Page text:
Yeah, but you’d get to say you replaced the thyristor on your lamp. That’s got to be worth some geek cred.

      Maybe you could go with a touch-sensitive lamp with a compact fluorescent bulb. Incandescents are so last century.

    4. jen said,

      October 23, 2007 at 8:32 pm

      (Learned something new!)

      Definitely learned something new! Stumbled across your blog when I was searching on how to repair my broken touch lamp….all the information I needed in one place (thank you!)

      Able to find triacs on eBay though ($7 for 10 w/shipping), and it didn’t take more than 10-15 minutes to heat up the soldering iron and replace the old one. Works like a charm; until the next time a bulb blows, I guess :)

    5. anonymous said,

      June 19, 2008 at 7:21 am

      (Knew it already.)

      @ Andy:
      Compact Fluorescent bulbs would last much much longer, but they REALLY don’t like being used in applications with adjustable power. I know they can’t be used with a dimmer switch, and I believe the touch sensitive lamps will also fail if they try to force the bulb to different levels of brightness.

    6. Anon-chan said,

      June 19, 2008 at 10:26 am

      (Learned something new!)

      Actually, though most standard fluorescent bulbs don’t work well with these appliances, there are fluorescent bulbs designed for multiple wattages. We had a home-made adjustable lamp with 3 wattage settings and we used a normal fluorescent bulb with it and it no-likey. But then we stuck an adjustable one in and it worked just fine.

      Though this is just my personal experience.

    7. BethL said,

      September 6, 2008 at 9:44 am

      (Learned something new!)

      Thanks for posting this! I came across this site looking for just such an explanation.

    8. EricG said,

      December 6, 2008 at 8:44 am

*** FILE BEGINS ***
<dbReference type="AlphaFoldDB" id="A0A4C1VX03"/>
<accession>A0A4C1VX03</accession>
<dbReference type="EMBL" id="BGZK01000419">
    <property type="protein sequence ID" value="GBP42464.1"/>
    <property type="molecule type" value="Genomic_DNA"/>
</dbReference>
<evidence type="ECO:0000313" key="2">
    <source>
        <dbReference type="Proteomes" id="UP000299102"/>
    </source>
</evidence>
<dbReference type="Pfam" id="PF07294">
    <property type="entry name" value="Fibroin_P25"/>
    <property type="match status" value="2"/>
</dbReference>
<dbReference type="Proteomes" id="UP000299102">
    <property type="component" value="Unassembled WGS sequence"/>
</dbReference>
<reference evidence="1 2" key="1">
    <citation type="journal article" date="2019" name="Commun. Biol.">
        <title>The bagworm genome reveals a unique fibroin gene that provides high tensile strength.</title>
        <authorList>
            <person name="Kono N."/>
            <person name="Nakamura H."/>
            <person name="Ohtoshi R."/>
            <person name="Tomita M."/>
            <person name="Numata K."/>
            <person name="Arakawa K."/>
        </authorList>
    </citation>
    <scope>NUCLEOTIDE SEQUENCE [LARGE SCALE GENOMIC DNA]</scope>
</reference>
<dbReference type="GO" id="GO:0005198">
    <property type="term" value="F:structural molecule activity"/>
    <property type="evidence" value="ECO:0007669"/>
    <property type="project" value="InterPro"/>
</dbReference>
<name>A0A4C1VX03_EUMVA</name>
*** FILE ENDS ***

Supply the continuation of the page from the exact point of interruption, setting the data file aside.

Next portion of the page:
(Learned something new!)

      Thanks for the post. It was helpful. Does anyone have a circuit diagram for a touch sensitive lamp?

    9. Cakky_blue said,

      December 28, 2008 at 9:09 pm

      Photos showing fix:
      http://www.letsfixit.co.uk/html/lamps_faq.html

    10. stephen justesen said,

      April 2, 2009 at 10:54 am

      (Learned something new!)

      So now here’s my problem. I bought some hanging touch lamps but didn’t realize they were touch dimmers when I bought them and they hang above my head so I can’t reach them. Is there anyway to disable the dimmer so it’s just a regular lamp fixutre?

      Thanks in advance.

    11. Claudine said,

      May 26, 2009 at 2:23 pm

      (Learned something new!)

      I came online to check out this exact situation. Thanks for the info and for the clearly worded post. Time for me to buy a new lamp.

    12. Kayte said,

      June 28, 2009 at 6:52 pm

      (Learned something new!)

      My own touch lamp just blew up. I adore the thing (I am a loser, yes XD) and was horrified, so I looked it up… and this was my exact problem! Will definitely be checking into this!

    13. What I Learned Today » Blog Archive » Who reads this blog said,

      July 24, 2009 at 2:48 pm